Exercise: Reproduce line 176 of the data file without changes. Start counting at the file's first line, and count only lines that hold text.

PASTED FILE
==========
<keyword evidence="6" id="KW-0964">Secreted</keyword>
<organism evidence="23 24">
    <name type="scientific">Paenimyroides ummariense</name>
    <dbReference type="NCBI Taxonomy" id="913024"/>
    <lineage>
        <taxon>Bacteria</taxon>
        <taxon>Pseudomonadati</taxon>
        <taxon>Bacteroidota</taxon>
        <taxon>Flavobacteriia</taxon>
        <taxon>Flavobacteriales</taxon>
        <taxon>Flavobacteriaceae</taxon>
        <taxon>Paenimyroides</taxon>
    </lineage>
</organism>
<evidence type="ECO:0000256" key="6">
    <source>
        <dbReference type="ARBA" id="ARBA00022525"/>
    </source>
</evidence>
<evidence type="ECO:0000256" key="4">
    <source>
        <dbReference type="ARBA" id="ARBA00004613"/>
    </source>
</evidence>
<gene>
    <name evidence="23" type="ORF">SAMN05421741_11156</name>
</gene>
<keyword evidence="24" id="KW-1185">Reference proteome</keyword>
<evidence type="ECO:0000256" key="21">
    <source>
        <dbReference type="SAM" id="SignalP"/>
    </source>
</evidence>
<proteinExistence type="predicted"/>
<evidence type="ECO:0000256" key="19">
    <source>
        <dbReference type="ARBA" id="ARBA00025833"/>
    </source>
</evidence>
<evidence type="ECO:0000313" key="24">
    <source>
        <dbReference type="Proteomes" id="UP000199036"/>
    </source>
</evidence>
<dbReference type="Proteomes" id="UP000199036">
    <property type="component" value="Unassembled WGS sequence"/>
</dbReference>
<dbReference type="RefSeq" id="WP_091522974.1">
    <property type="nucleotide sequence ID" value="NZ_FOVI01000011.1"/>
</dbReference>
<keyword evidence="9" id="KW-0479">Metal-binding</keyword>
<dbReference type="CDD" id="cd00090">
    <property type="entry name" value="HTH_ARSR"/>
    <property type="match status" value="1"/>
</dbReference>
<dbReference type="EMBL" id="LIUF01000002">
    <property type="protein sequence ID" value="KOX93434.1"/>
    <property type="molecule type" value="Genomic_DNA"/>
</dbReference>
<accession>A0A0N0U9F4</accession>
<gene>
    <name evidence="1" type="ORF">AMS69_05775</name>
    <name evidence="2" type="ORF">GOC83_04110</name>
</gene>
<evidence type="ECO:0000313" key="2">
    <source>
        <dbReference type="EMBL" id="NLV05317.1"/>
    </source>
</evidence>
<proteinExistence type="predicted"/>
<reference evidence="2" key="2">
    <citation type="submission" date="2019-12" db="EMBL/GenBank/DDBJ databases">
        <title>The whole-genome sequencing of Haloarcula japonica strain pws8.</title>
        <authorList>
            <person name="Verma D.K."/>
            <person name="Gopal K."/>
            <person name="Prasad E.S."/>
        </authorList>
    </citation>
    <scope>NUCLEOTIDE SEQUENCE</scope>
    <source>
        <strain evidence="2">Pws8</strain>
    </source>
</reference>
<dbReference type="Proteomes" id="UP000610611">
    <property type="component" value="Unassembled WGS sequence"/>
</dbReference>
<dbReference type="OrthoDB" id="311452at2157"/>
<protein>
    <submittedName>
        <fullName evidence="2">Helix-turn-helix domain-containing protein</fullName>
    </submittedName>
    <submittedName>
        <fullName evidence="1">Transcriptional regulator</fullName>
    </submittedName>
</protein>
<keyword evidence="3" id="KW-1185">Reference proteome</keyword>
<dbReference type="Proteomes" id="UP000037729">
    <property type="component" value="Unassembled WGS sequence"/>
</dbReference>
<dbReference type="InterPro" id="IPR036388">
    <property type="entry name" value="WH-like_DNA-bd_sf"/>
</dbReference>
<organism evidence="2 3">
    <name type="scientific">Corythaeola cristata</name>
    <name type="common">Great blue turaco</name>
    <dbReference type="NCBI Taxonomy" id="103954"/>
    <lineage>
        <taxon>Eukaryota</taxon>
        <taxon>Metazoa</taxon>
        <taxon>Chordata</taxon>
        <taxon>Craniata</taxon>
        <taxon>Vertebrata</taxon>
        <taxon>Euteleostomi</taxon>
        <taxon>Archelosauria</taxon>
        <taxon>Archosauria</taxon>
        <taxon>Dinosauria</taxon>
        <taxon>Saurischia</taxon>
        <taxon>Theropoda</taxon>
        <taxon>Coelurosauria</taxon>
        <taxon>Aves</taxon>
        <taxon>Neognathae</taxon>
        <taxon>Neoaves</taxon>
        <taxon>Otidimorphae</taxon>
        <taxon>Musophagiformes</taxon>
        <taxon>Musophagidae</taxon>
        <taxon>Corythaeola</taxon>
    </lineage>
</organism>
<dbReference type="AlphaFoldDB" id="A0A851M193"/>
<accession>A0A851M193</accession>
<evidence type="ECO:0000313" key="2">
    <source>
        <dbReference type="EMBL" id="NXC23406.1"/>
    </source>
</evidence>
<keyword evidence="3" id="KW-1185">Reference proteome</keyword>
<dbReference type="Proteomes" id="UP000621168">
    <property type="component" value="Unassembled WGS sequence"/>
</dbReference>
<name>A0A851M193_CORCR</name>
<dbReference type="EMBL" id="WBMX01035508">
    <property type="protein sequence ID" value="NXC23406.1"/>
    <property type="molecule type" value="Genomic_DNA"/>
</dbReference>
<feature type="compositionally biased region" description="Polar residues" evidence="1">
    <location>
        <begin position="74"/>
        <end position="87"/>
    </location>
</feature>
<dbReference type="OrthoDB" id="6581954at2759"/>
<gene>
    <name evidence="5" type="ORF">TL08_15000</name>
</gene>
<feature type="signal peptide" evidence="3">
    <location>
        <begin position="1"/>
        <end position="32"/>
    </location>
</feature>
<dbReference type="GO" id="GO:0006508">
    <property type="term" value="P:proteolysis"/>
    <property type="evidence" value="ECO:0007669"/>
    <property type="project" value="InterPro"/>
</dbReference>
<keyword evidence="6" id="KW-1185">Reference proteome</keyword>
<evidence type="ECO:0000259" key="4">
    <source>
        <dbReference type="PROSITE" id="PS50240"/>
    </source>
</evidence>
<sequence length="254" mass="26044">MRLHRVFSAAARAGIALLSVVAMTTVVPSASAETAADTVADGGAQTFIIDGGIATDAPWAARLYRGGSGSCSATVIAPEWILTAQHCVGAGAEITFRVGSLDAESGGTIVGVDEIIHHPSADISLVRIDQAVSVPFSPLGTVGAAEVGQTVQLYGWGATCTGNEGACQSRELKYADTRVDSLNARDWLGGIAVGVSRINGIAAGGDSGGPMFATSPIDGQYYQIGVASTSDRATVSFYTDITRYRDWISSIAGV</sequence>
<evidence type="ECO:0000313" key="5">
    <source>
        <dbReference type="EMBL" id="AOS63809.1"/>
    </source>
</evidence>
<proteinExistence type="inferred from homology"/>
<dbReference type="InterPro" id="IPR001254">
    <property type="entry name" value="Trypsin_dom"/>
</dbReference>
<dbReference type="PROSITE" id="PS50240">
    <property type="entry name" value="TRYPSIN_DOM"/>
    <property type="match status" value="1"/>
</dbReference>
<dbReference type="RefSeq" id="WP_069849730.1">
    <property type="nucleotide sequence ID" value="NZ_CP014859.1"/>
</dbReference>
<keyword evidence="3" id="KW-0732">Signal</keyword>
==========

        <dbReference type="EMBL" id="AOS63809.1"/>